Voldsgaard A, Bager P, Garde E, Åkeson P, Leffers A, Madsen C, Kapel C, Roepstorff A, Thamsborg S, Melbye M, Siebner H, Søndergaard H, Sellebjerg F, Sørensen PS.Trichuris suis ova therapy in relapsing multiple sclerosis is safe but without signals of beneficial effect. Mult Scler. 2015. pii: 1352458514568173. [Epub ahead of print]
BACKGROUND: An observational study has suggested that relapsing-remitting multiple sclerosis patients with helminth infections have lower disease activity and progression than uninfected multiple sclerosis patients.
OBJECTIVE: To evaluate the safety and efficacy on MRI activity of treatment with TSO in relapsing MS.
METHODS:The study was an open-label, magnetic resonance imaging assessor-blinded, baseline-to-treatment study including ten patients with relapsing forms of multiple sclerosis. Median (range) age was 41 (24-55) years, disease duration 9 (4-34) years, Expanded Disability Status Scale score 2.5 (1-5.0), and number of relapses within the last two years 3 (2-5). Four patients received no disease modifying therapy, while six patients received IFN-β. After an observational period of 8 weeks, patients received 2500 ova from the helminth Trichuris suis orally every second week for 12 weeks. Patients were followed with serial magnetic resonance imaging, neurological examinations, laboratory safety tests and expression of immunological biomarker genes.
RESULTS: Treatment with Trichuris suis orally was well-tolerated apart from some gastrointestinal symptoms. Magnetic resonance imaging revealed 6 new or enlarged T2 lesions in the run-in period, 7 lesions in the early period and 21 lesions in the late treatment period. Two patients suffered a relapse before treatment and two during treatment. Eight patients developed eosinophilia. The expression of cytokines and transcription factors did not change.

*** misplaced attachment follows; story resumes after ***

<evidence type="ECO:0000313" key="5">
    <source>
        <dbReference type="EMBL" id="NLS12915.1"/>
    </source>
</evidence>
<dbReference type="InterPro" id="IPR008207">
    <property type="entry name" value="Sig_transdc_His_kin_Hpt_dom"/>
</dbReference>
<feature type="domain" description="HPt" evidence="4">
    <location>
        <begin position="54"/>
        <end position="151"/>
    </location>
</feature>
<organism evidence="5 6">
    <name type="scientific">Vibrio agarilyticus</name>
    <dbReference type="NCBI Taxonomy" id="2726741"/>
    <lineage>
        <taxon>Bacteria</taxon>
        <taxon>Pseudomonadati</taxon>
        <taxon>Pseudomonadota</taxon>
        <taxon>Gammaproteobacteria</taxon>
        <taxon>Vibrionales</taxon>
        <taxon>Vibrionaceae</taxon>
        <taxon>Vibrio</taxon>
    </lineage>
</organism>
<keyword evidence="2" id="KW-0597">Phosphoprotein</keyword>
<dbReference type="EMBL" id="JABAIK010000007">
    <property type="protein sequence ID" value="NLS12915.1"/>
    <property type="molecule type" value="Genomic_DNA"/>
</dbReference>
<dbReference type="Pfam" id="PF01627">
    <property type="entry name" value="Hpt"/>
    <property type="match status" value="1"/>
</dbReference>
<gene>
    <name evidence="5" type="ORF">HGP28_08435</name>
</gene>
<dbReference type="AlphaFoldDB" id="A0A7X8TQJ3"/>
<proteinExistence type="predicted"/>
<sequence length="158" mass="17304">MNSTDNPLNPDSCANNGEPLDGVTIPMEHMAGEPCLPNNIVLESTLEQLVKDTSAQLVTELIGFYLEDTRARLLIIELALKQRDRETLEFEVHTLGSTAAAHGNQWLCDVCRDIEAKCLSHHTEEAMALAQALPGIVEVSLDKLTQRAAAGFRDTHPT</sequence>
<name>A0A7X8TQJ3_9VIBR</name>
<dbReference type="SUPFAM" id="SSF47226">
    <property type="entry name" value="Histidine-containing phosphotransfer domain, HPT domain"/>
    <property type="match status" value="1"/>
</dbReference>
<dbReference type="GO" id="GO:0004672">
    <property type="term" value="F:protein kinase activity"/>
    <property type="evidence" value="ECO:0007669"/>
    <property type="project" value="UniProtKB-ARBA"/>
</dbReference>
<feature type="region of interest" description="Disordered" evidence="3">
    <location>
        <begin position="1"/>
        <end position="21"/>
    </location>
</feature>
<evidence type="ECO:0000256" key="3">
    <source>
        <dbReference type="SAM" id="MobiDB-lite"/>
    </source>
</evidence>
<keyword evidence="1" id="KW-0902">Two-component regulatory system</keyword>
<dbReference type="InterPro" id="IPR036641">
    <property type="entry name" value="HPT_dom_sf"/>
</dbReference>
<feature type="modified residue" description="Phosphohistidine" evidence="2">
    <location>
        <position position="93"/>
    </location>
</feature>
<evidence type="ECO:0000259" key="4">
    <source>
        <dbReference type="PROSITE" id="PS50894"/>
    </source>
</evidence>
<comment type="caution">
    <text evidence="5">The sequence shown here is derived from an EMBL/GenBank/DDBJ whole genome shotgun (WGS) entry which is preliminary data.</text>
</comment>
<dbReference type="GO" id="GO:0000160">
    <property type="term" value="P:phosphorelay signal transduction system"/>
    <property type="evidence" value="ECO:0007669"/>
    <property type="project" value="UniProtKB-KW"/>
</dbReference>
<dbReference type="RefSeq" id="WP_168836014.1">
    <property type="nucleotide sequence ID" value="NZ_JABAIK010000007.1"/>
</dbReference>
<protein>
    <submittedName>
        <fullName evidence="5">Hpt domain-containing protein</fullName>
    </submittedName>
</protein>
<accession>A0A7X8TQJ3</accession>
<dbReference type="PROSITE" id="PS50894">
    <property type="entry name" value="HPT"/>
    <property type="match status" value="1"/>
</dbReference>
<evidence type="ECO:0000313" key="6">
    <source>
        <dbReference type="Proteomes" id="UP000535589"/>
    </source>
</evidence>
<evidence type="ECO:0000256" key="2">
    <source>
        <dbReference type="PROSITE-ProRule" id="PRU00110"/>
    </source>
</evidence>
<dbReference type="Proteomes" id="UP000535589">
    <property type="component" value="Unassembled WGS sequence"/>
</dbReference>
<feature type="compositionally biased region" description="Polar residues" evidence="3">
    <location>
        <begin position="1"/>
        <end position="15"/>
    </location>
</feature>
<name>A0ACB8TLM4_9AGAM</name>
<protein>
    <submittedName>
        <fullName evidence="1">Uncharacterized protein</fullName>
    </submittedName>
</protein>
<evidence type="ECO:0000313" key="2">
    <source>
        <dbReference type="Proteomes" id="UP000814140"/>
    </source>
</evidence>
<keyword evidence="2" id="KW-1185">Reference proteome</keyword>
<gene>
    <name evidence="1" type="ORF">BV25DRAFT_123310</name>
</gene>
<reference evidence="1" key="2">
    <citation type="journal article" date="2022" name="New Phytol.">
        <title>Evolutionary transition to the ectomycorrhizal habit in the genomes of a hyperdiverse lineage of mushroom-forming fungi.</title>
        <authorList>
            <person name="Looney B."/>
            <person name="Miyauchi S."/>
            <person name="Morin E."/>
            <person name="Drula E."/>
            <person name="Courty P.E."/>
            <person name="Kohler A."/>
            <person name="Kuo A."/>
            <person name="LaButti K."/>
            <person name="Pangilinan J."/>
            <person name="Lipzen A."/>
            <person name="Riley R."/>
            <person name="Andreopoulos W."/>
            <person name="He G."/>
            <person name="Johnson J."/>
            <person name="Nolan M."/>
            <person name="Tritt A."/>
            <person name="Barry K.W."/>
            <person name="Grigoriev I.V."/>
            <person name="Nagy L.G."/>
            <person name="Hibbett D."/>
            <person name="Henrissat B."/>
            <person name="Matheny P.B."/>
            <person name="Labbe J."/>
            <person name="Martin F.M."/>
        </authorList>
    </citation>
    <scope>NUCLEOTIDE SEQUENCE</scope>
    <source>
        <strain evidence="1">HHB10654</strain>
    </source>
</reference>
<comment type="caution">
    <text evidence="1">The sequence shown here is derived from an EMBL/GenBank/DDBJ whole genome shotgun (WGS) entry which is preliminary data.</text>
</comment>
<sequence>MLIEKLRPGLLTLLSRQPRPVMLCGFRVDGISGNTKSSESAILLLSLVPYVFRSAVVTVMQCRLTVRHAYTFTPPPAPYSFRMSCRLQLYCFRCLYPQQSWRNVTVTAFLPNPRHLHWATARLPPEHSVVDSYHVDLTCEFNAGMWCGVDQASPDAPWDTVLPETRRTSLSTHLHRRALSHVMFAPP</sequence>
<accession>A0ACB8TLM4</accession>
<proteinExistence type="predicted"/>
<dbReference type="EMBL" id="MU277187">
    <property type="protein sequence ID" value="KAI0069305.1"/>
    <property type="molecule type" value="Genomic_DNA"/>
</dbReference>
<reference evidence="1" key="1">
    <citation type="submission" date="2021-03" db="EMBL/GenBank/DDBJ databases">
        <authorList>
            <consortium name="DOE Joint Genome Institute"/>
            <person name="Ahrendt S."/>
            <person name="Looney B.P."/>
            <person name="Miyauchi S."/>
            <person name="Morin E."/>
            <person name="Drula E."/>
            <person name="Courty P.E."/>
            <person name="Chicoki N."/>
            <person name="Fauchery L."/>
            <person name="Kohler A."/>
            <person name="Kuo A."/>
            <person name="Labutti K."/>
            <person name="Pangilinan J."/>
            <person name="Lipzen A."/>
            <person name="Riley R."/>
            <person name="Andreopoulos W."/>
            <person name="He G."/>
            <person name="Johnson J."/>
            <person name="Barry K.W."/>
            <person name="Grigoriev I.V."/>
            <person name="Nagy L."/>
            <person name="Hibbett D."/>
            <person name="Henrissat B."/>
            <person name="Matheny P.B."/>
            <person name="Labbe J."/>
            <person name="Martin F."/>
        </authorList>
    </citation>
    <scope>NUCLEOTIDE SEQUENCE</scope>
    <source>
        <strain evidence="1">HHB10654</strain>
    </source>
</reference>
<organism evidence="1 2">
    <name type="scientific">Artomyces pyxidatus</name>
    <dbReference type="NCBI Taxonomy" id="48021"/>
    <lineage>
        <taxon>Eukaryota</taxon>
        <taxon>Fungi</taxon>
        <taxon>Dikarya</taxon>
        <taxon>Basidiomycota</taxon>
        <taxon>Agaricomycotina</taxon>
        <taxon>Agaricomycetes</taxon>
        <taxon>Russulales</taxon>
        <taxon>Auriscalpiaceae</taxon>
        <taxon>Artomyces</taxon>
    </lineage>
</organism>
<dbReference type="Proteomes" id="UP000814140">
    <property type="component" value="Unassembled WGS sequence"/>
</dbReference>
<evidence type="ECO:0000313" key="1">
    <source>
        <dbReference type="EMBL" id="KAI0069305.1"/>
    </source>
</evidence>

CONCLUSIONS: In a small group of relapsing multiple sclerosis patients, Trichuris suis oral therapy was well tolerated but without beneficial effect.
Trichuris Suis is the pig whipworm and some neuros have been infecting MSers with them. The idea comes from people supporting the hygiene hypothesis so by infecting people with worm eggs it would drive a disease-causing TH1/Th17 response to an immunosuppressive Th2 response blocking MS. In this study the people infected produced eosinophils, which are a cell that kills parasites and is indicative of the Th2 type response. However, there was no evidence that MS was suppressed.
This study is not the only one ongoing and there are othersRosche B, Wernecke KD, Ohlraun S, Dörr JM, Paul F.Trichuris suis ova in relapsing-remitting multiple sclerosis and clinically isolated syndrome (TRIOMS): study protocol for a randomized controlled trial. Trials. 2013;14:112. doi: 10.1186/1745-6215-14-112.
Some claim benefit but is this "regression to the mean" Fleming JO, Isaak A, Lee JE, Luzzio CC, Carrithers MD, Cook TD, Field AS, Boland J, Fabry Z. Probiotic helminth administration in relapsing-remitting multiple sclerosis: a phase 1 study. Mult Scler. 2011;17(6):743-54
Studies in EAE have been used to build up the idea Th1 response bad, TH2 (&B cell response good. This may work with an immune response that only lasts 2-3 weeks and generates before pathogenic antibodies are around to cause problems as occurs in most EAE models. But we work with EAE that doesn't fizzle out after one attack and B cell responses become more prominent with time. The mantra we have worked to is TH1 bad and TH2 ( & B Cell) response bad too. We don't want either.
As I have said before and will say again, Throughout the 1980's and before, worm infections were common place in most University animal houses and there was no problem with animals getting EAE, so maybe worm eggs are not that good as immune modulators?